A Spanish Civil Guard boat sails past Iranian oil tanker Grace 1 as it sits anchored after it was seized in July by British Royal Marines off the coast of the British Mediterranean territory on suspicion of violating sanctions against Syria, in the Strait of Gibraltar, southern Spain August 13, 2019. REUTERS/Jon Nazca
© Reuters

A Gibraltar court will on Thursday decide whether to extend the detention of an Iranian tanker at the centre of a stand-off between the Islamic republic and Britain, amid mounting expectations in Tehran that the vessel will soon be released.

Iranian state television quoted an official on Wednesday saying that Tehran believed the Grace 1, which was apprehended outside the port of Gibraltar by British commandos and local police on July 4, would be released within two days.

UK officials have said it was a matter for the Gibraltar authorities, but declined to comment further. The basis for Tehran’s optimism that the Grace 1’s release was imminent was not clear.

Gibraltar’s Supreme Court last month granted the British overseas territory’s authorities the power to detain the Grace 1 for 30 days, which expires on Saturday. The hearing on Thursday will determine whether that is extended.

Iran has described the tanker’s detention off the coast of Gibraltar as an act of “piracy”. Iran then seized a British flagged tanker, the Stena Impero, and its 23-man crew in the Strait of Hormuz in an act widely seen as retaliation. The response has heightened concerns about the maritime security of global oil supply in the strategic Gulf waterway as tensions rise between Iran and the US.

Gibraltar’s government has said its decisions concerning the Grace 1 are “not at all based on extraneous political considerations”. But Fabian Picardo, chief minister, said after a meeting in London last month with Javad Zarif, Iran’s foreign minister, that Gibraltar wanted to “work constructively and positively with officials of the Islamic Republic of Iran to facilitate the release of the Grace 1 pursuant to the satisfaction of all legal requirements”.

British officials have ruled out any barter for the ships, insisting that the two cases are distinct. The UK says the Grace 1 was legally detained because it was suspected of shipping 2m barrels of Iranian oil through European waters to Syria, in violation of EU sanctions. It accuses Iran of unlawfully seizing the Stena Impero, which is owned by a Swedish company, Stena Bulk.

Tehran said it detained the Stena Impero because it violated international maritime regulations by causing pollution in the Strait of Hormuz, switching off tracking devices to avoid Iranian forces and colliding with a fishing boat. Some Iranian officials have admitted that the ship’s detention was a retaliatory act and have hinted that it would be released once the Grace 1 was freed.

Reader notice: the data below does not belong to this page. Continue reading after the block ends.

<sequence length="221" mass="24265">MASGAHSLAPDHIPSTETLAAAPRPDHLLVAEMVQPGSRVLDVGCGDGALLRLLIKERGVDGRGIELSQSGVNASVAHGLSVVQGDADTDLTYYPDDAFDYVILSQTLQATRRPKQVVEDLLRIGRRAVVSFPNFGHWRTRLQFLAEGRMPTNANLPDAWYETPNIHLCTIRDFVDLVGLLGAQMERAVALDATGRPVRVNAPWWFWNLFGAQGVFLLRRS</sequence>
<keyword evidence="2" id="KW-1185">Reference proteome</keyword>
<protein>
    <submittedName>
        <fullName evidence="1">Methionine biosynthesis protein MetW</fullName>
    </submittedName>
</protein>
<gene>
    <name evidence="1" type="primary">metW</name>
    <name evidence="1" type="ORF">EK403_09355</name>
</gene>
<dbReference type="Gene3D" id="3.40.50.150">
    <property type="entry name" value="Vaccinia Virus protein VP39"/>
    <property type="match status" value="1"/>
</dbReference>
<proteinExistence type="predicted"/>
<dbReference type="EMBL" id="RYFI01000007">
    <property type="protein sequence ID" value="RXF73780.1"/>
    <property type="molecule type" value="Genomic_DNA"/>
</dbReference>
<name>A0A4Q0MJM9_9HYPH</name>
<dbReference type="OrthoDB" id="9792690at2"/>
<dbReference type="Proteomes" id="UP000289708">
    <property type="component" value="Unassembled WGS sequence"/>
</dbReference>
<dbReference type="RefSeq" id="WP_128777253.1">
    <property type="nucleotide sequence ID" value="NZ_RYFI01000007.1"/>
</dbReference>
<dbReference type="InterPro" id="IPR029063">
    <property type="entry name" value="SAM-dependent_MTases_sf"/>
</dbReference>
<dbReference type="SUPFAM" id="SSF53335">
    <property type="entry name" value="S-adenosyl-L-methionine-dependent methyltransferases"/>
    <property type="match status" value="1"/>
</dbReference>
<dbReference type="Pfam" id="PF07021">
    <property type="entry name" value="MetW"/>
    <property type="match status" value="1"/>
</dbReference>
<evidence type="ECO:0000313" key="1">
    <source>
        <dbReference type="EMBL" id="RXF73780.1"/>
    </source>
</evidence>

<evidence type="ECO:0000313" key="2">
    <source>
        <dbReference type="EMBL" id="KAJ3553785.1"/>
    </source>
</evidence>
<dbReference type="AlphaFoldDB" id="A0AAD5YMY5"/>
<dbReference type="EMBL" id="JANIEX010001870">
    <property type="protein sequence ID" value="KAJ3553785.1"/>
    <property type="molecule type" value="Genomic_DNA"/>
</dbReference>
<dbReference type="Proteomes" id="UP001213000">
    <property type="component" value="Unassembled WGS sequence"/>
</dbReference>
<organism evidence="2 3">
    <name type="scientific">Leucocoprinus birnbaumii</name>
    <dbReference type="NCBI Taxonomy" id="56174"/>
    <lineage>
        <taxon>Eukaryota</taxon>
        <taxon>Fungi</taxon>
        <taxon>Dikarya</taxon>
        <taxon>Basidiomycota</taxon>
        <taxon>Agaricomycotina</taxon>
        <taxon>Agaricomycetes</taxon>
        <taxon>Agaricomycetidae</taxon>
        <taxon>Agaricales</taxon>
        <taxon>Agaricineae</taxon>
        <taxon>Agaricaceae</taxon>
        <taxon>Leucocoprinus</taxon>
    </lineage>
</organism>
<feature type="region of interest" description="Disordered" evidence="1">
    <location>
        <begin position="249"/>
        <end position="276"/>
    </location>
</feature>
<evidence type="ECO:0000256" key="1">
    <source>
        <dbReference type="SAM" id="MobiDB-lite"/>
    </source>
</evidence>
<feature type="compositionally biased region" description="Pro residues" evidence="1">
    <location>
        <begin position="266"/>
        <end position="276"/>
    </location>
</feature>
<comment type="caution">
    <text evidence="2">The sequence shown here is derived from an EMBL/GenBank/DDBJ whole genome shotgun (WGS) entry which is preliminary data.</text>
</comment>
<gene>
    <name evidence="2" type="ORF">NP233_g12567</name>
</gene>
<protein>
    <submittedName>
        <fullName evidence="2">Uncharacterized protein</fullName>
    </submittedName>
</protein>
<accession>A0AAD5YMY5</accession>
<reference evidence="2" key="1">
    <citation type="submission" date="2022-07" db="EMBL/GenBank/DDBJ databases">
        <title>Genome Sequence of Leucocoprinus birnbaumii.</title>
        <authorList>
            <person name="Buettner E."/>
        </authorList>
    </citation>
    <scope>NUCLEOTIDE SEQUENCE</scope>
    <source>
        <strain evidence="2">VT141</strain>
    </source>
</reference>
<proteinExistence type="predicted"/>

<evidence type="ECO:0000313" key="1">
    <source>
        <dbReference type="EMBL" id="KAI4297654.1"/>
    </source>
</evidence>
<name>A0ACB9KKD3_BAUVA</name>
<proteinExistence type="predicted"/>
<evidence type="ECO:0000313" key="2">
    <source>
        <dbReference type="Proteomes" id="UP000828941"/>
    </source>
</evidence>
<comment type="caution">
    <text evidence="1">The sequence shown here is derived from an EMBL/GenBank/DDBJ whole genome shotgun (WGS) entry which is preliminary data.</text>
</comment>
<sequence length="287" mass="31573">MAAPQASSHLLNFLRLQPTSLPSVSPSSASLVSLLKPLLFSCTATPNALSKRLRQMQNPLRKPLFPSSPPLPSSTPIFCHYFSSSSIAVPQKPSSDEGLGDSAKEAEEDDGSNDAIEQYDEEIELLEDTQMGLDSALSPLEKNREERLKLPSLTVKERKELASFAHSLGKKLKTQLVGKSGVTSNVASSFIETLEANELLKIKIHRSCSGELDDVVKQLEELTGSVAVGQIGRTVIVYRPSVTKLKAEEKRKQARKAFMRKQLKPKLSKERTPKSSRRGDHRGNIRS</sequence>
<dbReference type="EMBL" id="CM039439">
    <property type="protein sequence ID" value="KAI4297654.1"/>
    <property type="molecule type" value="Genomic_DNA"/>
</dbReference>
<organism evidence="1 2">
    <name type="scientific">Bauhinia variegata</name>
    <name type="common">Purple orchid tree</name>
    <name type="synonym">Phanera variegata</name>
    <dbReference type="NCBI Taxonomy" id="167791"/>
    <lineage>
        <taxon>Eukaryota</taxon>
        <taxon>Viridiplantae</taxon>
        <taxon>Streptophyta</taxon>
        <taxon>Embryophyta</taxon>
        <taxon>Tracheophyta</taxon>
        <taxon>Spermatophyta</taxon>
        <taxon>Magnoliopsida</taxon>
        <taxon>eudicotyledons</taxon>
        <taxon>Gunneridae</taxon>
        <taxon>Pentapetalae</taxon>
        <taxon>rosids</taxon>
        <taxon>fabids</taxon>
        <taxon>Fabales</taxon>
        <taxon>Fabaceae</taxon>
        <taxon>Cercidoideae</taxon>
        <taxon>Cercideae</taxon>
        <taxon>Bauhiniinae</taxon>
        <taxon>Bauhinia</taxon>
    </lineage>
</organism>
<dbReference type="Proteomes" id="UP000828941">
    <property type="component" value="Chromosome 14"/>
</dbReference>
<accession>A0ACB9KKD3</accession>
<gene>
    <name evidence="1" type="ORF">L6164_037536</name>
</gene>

Jalil Eslami, an official at Iran’s Ports and Maritime Organization, said on Tuesday that “official and unofficial documents have been exchanged to resolve the matter”.

“We hope the problem will be dealt with in the very near future,” Mr Eslami was quoted as saying by the Fars news agency, which is closely tied to Iran’s elite Revolutionary Guards.

A spokesman for the Gibraltar government said the legal process regarding the Grace 1’s detention was ongoing, but declined to comment on the statements out of Tehran. “It’s up to the court,” the spokesman said.

The UK had previously said it would facilitate the release of the vessel if it had assurances from Iran that the tanker would not go to Syria. Tehran has always denied that the ship was delivering oil to the country.

The Islamic republic has been a staunch supporter of Bashar al-Assad, Syria’s president, as his regime has fought an eight-year civil war. Tehran normally ships oil to Syria through the Suez Canal, using smaller vessels than the Grace 1.

The seizure of the Stena Impero caused the UK to deploy a second warship to the region last month to provide additional security for British-flagged ships, and its navy has also been escorting vessels through the narrow Strait of Hormuz.

The stand-off has created friction between Britain and Iran, and complicated the UK’s efforts to work with France and Germany to save the 2015 nuclear deal Iran signed with world powers.

The crisis in the Gulf was triggered by US president Donald Trump’s decision to withdraw from the nuclear accord and impose crippling sanctions on Iran. The UK insists it is committed to the atomic agreement and does not support the US sanctions, but it has joined Washington in criticising Tehran’s behaviour.

Iran deemed the seizure of the Grace 1 a hostile act and interpreted it as a sign that the UK was aligning itself more closely with the Trump administration’s position.

Britain this month said it would join a US-led initiative to protect maritime shipping in the Gulf.

Additional reporting from Daniel Dombey


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